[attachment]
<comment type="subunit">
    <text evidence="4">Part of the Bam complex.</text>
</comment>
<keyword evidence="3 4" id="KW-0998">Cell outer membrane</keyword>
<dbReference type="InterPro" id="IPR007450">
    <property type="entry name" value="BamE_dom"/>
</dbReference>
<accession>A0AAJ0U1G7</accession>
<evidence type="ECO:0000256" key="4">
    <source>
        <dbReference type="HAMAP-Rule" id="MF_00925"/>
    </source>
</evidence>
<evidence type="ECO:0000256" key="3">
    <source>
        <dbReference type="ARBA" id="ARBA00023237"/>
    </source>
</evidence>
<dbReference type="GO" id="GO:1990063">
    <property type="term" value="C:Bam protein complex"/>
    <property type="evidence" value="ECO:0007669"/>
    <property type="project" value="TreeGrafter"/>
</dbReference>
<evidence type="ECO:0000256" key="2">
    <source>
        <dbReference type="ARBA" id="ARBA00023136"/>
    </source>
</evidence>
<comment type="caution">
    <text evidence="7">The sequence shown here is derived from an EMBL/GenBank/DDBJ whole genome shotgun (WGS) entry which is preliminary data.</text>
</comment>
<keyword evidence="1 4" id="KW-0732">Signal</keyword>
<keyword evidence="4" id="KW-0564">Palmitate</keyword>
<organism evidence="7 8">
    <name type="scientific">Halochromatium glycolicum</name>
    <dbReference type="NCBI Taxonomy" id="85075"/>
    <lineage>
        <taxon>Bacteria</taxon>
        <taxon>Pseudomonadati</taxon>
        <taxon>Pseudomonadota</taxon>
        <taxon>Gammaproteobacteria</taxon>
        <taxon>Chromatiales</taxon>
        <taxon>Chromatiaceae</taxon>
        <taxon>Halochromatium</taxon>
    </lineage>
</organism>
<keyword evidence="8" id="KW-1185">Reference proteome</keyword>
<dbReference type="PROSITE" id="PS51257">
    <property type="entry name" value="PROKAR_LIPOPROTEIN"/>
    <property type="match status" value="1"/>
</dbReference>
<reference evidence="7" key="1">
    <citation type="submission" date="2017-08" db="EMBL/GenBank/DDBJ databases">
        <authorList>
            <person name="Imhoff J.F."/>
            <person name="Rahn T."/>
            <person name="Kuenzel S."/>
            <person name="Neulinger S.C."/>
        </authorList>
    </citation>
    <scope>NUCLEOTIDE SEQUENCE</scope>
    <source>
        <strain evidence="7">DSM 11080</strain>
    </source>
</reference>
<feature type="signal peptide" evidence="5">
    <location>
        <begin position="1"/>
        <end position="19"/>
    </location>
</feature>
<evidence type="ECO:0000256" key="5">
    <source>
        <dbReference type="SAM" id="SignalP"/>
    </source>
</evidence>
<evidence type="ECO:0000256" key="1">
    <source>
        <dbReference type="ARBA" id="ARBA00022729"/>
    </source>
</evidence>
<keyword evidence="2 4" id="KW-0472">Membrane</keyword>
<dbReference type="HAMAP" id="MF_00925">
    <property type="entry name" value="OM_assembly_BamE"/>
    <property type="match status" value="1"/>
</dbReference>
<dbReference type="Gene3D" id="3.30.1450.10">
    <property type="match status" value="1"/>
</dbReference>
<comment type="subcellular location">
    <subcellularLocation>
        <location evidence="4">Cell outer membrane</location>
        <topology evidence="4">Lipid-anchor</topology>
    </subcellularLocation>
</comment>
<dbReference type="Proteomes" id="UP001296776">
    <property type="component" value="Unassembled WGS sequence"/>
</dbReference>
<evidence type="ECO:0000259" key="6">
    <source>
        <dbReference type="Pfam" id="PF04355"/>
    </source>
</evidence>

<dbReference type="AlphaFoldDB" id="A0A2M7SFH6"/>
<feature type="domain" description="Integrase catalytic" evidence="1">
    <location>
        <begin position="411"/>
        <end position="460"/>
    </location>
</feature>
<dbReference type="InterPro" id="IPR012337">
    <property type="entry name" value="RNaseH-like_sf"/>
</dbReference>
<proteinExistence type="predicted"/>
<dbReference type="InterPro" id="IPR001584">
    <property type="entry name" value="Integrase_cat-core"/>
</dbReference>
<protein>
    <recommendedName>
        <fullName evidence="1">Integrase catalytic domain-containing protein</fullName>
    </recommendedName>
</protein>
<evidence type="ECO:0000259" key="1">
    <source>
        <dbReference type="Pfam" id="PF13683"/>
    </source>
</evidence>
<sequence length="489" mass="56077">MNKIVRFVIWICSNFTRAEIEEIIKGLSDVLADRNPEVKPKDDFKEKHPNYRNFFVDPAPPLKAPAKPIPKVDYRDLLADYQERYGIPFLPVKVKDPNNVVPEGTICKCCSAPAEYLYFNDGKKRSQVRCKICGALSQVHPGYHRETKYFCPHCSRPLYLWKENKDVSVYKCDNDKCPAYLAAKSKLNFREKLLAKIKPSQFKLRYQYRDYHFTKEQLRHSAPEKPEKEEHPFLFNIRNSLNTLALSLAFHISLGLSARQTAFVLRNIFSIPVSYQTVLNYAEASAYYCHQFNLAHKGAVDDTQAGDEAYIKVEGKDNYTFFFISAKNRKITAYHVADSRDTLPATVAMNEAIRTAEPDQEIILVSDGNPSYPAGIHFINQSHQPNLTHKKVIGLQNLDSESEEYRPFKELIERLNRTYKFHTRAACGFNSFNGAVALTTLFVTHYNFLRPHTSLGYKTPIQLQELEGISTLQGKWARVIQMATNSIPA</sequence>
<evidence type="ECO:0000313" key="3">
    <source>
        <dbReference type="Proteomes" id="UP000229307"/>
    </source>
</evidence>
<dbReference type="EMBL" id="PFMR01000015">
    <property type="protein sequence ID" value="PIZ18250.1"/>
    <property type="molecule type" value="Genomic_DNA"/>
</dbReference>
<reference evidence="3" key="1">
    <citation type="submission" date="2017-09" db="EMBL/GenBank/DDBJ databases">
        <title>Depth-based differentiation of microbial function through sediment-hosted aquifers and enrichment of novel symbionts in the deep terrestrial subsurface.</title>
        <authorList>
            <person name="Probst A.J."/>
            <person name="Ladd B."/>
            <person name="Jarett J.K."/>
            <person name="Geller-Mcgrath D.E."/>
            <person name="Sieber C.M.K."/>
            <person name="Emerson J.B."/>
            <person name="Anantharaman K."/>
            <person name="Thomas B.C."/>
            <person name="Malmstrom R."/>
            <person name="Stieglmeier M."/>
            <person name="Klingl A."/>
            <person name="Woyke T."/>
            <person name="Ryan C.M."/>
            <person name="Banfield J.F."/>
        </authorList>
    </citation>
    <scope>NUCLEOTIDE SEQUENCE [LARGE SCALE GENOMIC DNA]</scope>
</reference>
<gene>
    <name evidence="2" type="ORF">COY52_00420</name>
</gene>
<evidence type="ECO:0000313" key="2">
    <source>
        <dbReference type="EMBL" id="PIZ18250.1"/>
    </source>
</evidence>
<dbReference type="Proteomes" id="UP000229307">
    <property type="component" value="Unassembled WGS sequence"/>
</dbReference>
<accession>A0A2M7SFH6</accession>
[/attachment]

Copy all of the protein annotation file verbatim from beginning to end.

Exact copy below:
<comment type="subunit">
    <text evidence="4">Part of the Bam complex.</text>
</comment>
<keyword evidence="3 4" id="KW-0998">Cell outer membrane</keyword>
<dbReference type="InterPro" id="IPR007450">
    <property type="entry name" value="BamE_dom"/>
</dbReference>
<accession>A0AAJ0U1G7</accession>
<evidence type="ECO:0000256" key="4">
    <source>
        <dbReference type="HAMAP-Rule" id="MF_00925"/>
    </source>
</evidence>
<evidence type="ECO:0000256" key="3">
    <source>
        <dbReference type="ARBA" id="ARBA00023237"/>
    </source>
</evidence>
<dbReference type="GO" id="GO:1990063">
    <property type="term" value="C:Bam protein complex"/>
    <property type="evidence" value="ECO:0007669"/>
    <property type="project" value="TreeGrafter"/>
</dbReference>
<evidence type="ECO:0000256" key="2">
    <source>
        <dbReference type="ARBA" id="ARBA00023136"/>
    </source>
</evidence>
<comment type="caution">
    <text evidence="7">The sequence shown here is derived from an EMBL/GenBank/DDBJ whole genome shotgun (WGS) entry which is preliminary data.</text>
</comment>
<keyword evidence="1 4" id="KW-0732">Signal</keyword>
<keyword evidence="4" id="KW-0564">Palmitate</keyword>
<organism evidence="7 8">
    <name type="scientific">Halochromatium glycolicum</name>
    <dbReference type="NCBI Taxonomy" id="85075"/>
    <lineage>
        <taxon>Bacteria</taxon>
        <taxon>Pseudomonadati</taxon>
        <taxon>Pseudomonadota</taxon>
        <taxon>Gammaproteobacteria</taxon>
        <taxon>Chromatiales</taxon>
        <taxon>Chromatiaceae</taxon>
        <taxon>Halochromatium</taxon>
    </lineage>
</organism>
<keyword evidence="8" id="KW-1185">Reference proteome</keyword>
<dbReference type="PROSITE" id="PS51257">
    <property type="entry name" value="PROKAR_LIPOPROTEIN"/>
    <property type="match status" value="1"/>
</dbReference>
<reference evidence="7" key="1">
    <citation type="submission" date="2017-08" db="EMBL/GenBank/DDBJ databases">
        <authorList>
            <person name="Imhoff J.F."/>
            <person name="Rahn T."/>
            <person name="Kuenzel S."/>
            <person name="Neulinger S.C."/>
        </authorList>
    </citation>
    <scope>NUCLEOTIDE SEQUENCE</scope>
    <source>
        <strain evidence="7">DSM 11080</strain>
    </source>
</reference>
<feature type="signal peptide" evidence="5">
    <location>
        <begin position="1"/>
        <end position="19"/>
    </location>
</feature>
<evidence type="ECO:0000256" key="5">
    <source>
        <dbReference type="SAM" id="SignalP"/>
    </source>
</evidence>
<evidence type="ECO:0000256" key="1">
    <source>
        <dbReference type="ARBA" id="ARBA00022729"/>
    </source>
</evidence>
<keyword evidence="2 4" id="KW-0472">Membrane</keyword>
<dbReference type="HAMAP" id="MF_00925">
    <property type="entry name" value="OM_assembly_BamE"/>
    <property type="match status" value="1"/>
</dbReference>
<dbReference type="Gene3D" id="3.30.1450.10">
    <property type="match status" value="1"/>
</dbReference>
<comment type="subcellular location">
    <subcellularLocation>
        <location evidence="4">Cell outer membrane</location>
        <topology evidence="4">Lipid-anchor</topology>
    </subcellularLocation>
</comment>
<dbReference type="Proteomes" id="UP001296776">
    <property type="component" value="Unassembled WGS sequence"/>
</dbReference>
<evidence type="ECO:0000259" key="6">
    <source>
        <dbReference type="Pfam" id="PF04355"/>
    </source>
</evidence>

<dbReference type="AlphaFoldDB" id="A0A2M7SFH6"/>
<feature type="domain" description="Integrase catalytic" evidence="1">
    <location>
        <begin position="411"/>
        <end position="460"/>
    </location>
</feature>
<dbReference type="InterPro" id="IPR012337">
    <property type="entry name" value="RNaseH-like_sf"/>
</dbReference>
<proteinExistence type="predicted"/>
<dbReference type="InterPro" id="IPR001584">
    <property type="entry name" value="Integrase_cat-core"/>
</dbReference>
<protein>
    <recommendedName>
        <fullName evidence="1">Integrase catalytic domain-containing protein</fullName>
    </recommendedName>
</protein>
<evidence type="ECO:0000259" key="1">
    <source>
        <dbReference type="Pfam" id="PF13683"/>
    </source>
</evidence>
<sequence length="489" mass="56077">MNKIVRFVIWICSNFTRAEIEEIIKGLSDVLADRNPEVKPKDDFKEKHPNYRNFFVDPAPPLKAPAKPIPKVDYRDLLADYQERYGIPFLPVKVKDPNNVVPEGTICKCCSAPAEYLYFNDGKKRSQVRCKICGALSQVHPGYHRETKYFCPHCSRPLYLWKENKDVSVYKCDNDKCPAYLAAKSKLNFREKLLAKIKPSQFKLRYQYRDYHFTKEQLRHSAPEKPEKEEHPFLFNIRNSLNTLALSLAFHISLGLSARQTAFVLRNIFSIPVSYQTVLNYAEASAYYCHQFNLAHKGAVDDTQAGDEAYIKVEGKDNYTFFFISAKNRKITAYHVADSRDTLPATVAMNEAIRTAEPDQEIILVSDGNPSYPAGIHFINQSHQPNLTHKKVIGLQNLDSESEEYRPFKELIERLNRTYKFHTRAACGFNSFNGAVALTTLFVTHYNFLRPHTSLGYKTPIQLQELEGISTLQGKWARVIQMATNSIPA</sequence>
<evidence type="ECO:0000313" key="3">
    <source>
        <dbReference type="Proteomes" id="UP000229307"/>
    </source>
</evidence>
<dbReference type="EMBL" id="PFMR01000015">
    <property type="protein sequence ID" value="PIZ18250.1"/>
    <property type="molecule type" value="Genomic_DNA"/>
</dbReference>
<reference evidence="3" key="1">
    <citation type="submission" date="2017-09" db="EMBL/GenBank/DDBJ databases">
        <title>Depth-based differentiation of microbial function through sediment-hosted aquifers and enrichment of novel symbionts in the deep terrestrial subsurface.</title>
        <authorList>
            <person name="Probst A.J."/>
            <person name="Ladd B."/>
            <person name="Jarett J.K."/>
            <person name="Geller-Mcgrath D.E."/>
            <person name="Sieber C.M.K."/>
            <person name="Emerson J.B."/>
            <person name="Anantharaman K."/>
            <person name="Thomas B.C."/>
            <person name="Malmstrom R."/>
            <person name="Stieglmeier M."/>
            <person name="Klingl A."/>
            <person name="Woyke T."/>
            <person name="Ryan C.M."/>
            <person name="Banfield J.F."/>
        </authorList>
    </citation>
    <scope>NUCLEOTIDE SEQUENCE [LARGE SCALE GENOMIC DNA]</scope>
</reference>
<gene>
    <name evidence="2" type="ORF">COY52_00420</name>
</gene>
<evidence type="ECO:0000313" key="2">
    <source>
        <dbReference type="EMBL" id="PIZ18250.1"/>
    </source>
</evidence>
<dbReference type="Proteomes" id="UP000229307">
    <property type="component" value="Unassembled WGS sequence"/>
</dbReference>
<accession>A0A2M7SFH6</accession>